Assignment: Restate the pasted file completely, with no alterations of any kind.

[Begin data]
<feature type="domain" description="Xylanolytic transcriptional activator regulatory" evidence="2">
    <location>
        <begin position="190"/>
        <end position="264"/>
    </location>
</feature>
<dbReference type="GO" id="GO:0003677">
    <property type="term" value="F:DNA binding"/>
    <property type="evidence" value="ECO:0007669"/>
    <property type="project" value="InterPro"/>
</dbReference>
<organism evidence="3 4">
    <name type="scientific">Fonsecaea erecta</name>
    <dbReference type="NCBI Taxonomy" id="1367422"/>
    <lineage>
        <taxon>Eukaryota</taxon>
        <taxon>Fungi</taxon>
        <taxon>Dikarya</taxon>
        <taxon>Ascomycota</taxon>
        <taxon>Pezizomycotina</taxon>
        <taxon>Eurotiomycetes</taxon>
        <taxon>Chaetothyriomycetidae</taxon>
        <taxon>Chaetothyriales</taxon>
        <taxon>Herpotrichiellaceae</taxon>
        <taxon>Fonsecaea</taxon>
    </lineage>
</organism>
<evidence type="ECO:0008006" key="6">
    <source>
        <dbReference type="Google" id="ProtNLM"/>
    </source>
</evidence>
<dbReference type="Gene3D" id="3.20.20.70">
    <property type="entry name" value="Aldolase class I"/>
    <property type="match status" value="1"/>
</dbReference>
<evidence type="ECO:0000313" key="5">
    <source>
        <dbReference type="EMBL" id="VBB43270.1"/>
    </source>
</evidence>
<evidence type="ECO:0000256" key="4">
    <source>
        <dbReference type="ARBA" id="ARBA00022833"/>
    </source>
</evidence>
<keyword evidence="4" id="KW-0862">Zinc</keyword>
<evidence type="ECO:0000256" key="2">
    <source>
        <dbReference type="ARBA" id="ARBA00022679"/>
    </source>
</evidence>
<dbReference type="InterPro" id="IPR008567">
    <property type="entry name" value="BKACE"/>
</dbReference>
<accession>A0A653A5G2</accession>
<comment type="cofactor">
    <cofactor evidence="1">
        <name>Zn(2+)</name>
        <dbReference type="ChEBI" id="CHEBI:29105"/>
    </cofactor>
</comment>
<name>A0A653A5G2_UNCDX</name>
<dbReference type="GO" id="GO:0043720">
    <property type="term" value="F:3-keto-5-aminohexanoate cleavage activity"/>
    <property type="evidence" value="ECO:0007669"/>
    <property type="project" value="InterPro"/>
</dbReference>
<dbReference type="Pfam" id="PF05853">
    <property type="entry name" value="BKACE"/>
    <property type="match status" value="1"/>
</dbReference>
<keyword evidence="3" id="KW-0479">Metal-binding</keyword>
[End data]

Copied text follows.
<feature type="domain" description="Xylanolytic transcriptional activator regulatory" evidence="2">
    <location>
        <begin position="190"/>
        <end position="264"/>
    </location>
</feature>
<dbReference type="GO" id="GO:0003677">
    <property type="term" value="F:DNA binding"/>
    <property type="evidence" value="ECO:0007669"/>
    <property type="project" value="InterPro"/>
</dbReference>
<organism evidence="3 4">
    <name type="scientific">Fonsecaea erecta</name>
    <dbReference type="NCBI Taxonomy" id="1367422"/>
    <lineage>
        <taxon>Eukaryota</taxon>
        <taxon>Fungi</taxon>
        <taxon>Dikarya</taxon>
        <taxon>Ascomycota</taxon>
        <taxon>Pezizomycotina</taxon>
        <taxon>Eurotiomycetes</taxon>
        <taxon>Chaetothyriomycetidae</taxon>
        <taxon>Chaetothyriales</taxon>
        <taxon>Herpotrichiellaceae</taxon>
        <taxon>Fonsecaea</taxon>
    </lineage>
</organism>
<evidence type="ECO:0008006" key="6">
    <source>
        <dbReference type="Google" id="ProtNLM"/>
    </source>
</evidence>
<dbReference type="Gene3D" id="3.20.20.70">
    <property type="entry name" value="Aldolase class I"/>
    <property type="match status" value="1"/>
</dbReference>
<evidence type="ECO:0000313" key="5">
    <source>
        <dbReference type="EMBL" id="VBB43270.1"/>
    </source>
</evidence>
<evidence type="ECO:0000256" key="4">
    <source>
        <dbReference type="ARBA" id="ARBA00022833"/>
    </source>
</evidence>
<keyword evidence="4" id="KW-0862">Zinc</keyword>
<evidence type="ECO:0000256" key="2">
    <source>
        <dbReference type="ARBA" id="ARBA00022679"/>
    </source>
</evidence>
<dbReference type="InterPro" id="IPR008567">
    <property type="entry name" value="BKACE"/>
</dbReference>
<accession>A0A653A5G2</accession>
<comment type="cofactor">
    <cofactor evidence="1">
        <name>Zn(2+)</name>
        <dbReference type="ChEBI" id="CHEBI:29105"/>
    </cofactor>
</comment>
<name>A0A653A5G2_UNCDX</name>
<dbReference type="GO" id="GO:0043720">
    <property type="term" value="F:3-keto-5-aminohexanoate cleavage activity"/>
    <property type="evidence" value="ECO:0007669"/>
    <property type="project" value="InterPro"/>
</dbReference>
<dbReference type="Pfam" id="PF05853">
    <property type="entry name" value="BKACE"/>
    <property type="match status" value="1"/>
</dbReference>
<keyword evidence="3" id="KW-0479">Metal-binding</keyword>